|Power prices on the island were previously two to five times higher than those on the mainland. — VNA.VNS Photo Ngoc Ha
HA NOI (VNS) — The price of power on Vietnamese islands has been slashed to the same as those on the mainland. Previously, despite Government subsidies, they were up to five times higher.
The energy cuts are part of a strategy to improve people's living on the islands, to boost economic development - and, importantly, heighten security in East Sea territories.
Electricity of Viet Nam (EVN) started applying the new retail prices at the weekend.
The new retail prices range from VND1,100 to 4,000 (5 to 18 cents) per kWh [In Viet Nam, the hourly rate increases with more usage. This is an attempt to stop wastage].
The new island prices cuts are still heavily subsidised by the Government as in the past.
EVN predicts that the cuts will increase power consumption on the islands.
However, it also warned that investment in power production facilities on the islands was still limited.
Therefore it has advised the authorities on islands that have not yet been linked to the national grid by undersea cable to develop energy consumption and saving plans.
Several larger groups of islands were recently supplied with electricity from the mainland, including Co To, Phu Quoc and Van Don. In October, Ly Son Island in central Quang Ngai Province will also be linked to the national grid.
The price cuts are already having an effect. On central Binh Thuan Province's Phu Quy Island, residents are keen to buy electrical appliances and businesses have been alerted to new opportunities, according to vice-chairman of the district People's Committee, Ta Minh Nhat.
Power prices on the island were previously two to five times higher than those on the mainland.
This forced many processors and manufacturers to produce a limited amount of goods - or move to the mainland.
Nguyen Phuoc Kim, vice director of Kim Hoa Seafood Processing Company based in the district, said that in recent years, seafood was mostly taken to the mainland for processing.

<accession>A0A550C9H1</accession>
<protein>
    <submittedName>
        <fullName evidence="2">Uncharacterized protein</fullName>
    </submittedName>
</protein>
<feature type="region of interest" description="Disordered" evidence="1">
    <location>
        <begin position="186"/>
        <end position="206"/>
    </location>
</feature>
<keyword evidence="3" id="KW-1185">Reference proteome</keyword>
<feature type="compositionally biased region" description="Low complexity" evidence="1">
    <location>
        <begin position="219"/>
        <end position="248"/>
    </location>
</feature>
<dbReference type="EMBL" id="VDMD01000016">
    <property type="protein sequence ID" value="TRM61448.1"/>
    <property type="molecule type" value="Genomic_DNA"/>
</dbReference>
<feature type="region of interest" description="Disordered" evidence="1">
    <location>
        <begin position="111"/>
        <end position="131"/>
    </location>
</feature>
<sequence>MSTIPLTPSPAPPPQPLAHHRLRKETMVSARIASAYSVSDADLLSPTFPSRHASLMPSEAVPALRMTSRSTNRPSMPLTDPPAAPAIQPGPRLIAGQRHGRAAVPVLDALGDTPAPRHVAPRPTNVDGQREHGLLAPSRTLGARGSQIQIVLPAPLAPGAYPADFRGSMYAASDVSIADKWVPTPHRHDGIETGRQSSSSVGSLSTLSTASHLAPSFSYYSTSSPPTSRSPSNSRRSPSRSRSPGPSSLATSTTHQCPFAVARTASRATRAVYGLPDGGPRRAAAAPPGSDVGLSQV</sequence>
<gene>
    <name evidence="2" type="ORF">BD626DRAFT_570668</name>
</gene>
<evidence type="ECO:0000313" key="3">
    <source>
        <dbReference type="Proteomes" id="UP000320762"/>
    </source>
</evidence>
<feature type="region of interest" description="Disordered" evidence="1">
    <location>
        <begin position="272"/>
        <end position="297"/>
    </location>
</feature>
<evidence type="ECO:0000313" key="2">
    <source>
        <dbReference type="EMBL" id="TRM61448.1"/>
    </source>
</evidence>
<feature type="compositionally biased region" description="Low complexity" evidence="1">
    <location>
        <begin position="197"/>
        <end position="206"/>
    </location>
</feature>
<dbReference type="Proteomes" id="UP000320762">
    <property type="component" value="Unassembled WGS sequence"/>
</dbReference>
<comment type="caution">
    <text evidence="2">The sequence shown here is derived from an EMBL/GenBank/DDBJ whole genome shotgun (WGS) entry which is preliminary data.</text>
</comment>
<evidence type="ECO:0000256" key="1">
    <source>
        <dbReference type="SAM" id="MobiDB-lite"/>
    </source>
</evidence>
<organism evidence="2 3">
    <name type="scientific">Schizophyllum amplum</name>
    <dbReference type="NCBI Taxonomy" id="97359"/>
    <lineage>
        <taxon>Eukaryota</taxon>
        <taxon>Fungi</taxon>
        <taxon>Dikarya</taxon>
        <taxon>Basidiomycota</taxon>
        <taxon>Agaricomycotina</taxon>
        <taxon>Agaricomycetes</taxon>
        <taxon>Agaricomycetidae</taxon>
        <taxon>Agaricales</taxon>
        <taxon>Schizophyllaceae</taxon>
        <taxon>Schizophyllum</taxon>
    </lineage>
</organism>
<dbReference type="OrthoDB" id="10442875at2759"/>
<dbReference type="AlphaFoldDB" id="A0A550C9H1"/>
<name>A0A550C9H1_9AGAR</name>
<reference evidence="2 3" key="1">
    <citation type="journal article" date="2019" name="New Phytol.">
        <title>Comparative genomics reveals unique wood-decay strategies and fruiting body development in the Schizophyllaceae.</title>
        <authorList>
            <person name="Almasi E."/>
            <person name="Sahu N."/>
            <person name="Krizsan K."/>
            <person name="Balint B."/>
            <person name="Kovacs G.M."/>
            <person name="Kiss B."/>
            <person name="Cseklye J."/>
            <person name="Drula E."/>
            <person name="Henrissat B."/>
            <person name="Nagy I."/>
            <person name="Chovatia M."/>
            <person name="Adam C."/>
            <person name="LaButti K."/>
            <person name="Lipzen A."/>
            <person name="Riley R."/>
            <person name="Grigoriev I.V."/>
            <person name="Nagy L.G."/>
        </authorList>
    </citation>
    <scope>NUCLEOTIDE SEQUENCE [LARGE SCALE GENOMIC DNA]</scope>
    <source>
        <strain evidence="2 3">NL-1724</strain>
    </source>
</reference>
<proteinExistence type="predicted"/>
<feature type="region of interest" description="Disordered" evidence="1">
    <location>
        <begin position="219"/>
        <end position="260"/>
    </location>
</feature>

Tran Van Hien, head of the district's Seafood Processors' Association, said many of the association's 16 members now planned to resume business on the island itself.
"The price cuts will help reduce production costs. We can process fish at the island instead of renting frozen warehouses on the mainland," he said.
Ethnic people pay more
Hundreds of ethnic minority householders in Thu Ngac Commune in northern Phu Tho Province have been told to pay extra for meters to receive reliable power through the national power grid, which was connected early this year.
As a result, many are still forced to use the limited power produced by a local hydro-power plant.
Ha Van Nguyen, a Muong ethnic resident in Co Son 1 Zone, said last week electricians went to his house and asked him to pay VND300,000 (US$14.20) to install a meter.
Nothing happened because he did not have the money. His children still study under the flickering light produced by the hydro-power plant nearby.
However, his neighbour, Nguyen Thi Lam, paid the fee and now has bright light.
Ha Van Dai, another resident in Co Son 2 Zone, said he was told to pay VND500,000 ($23.80) to have a meter installed.
He paid for a total of four meters for his family and relatives, but no one came to do the work.
Ha Van Dinh, village head in Co Son 2 Zone, said that electricians did not inform him about the installation fee.
The first six households had to pay VND300,000 ($14.20), and later increased this to VND500,000.
To compound matters, the electricians refused to accept money to put a meter in the village head's own home because they said he was not a priority.
Chairman of the communal People's Committee Hoang Van Liem said that about 70 households in Co Son 1 and 2 had agreed to pay the price to get electricity.
There were about 200 households in the commune, and nearly half of them were living in poverty, he said.
Hoang Dinh Nghia, a fee collector in Co Son 2, said he was told to collect different fees in the two districts.
Deputy director of the Tan Son Electricity Company Hoang Kim Doan said in principle, people only paid to connect electricity equipment to the electricity network after the meter was installed.
Other additional fees were unauthorised, he said.
The company has set up a team to inspect the incident.
However, Doan refused to comment about the actions of his employees. — VNS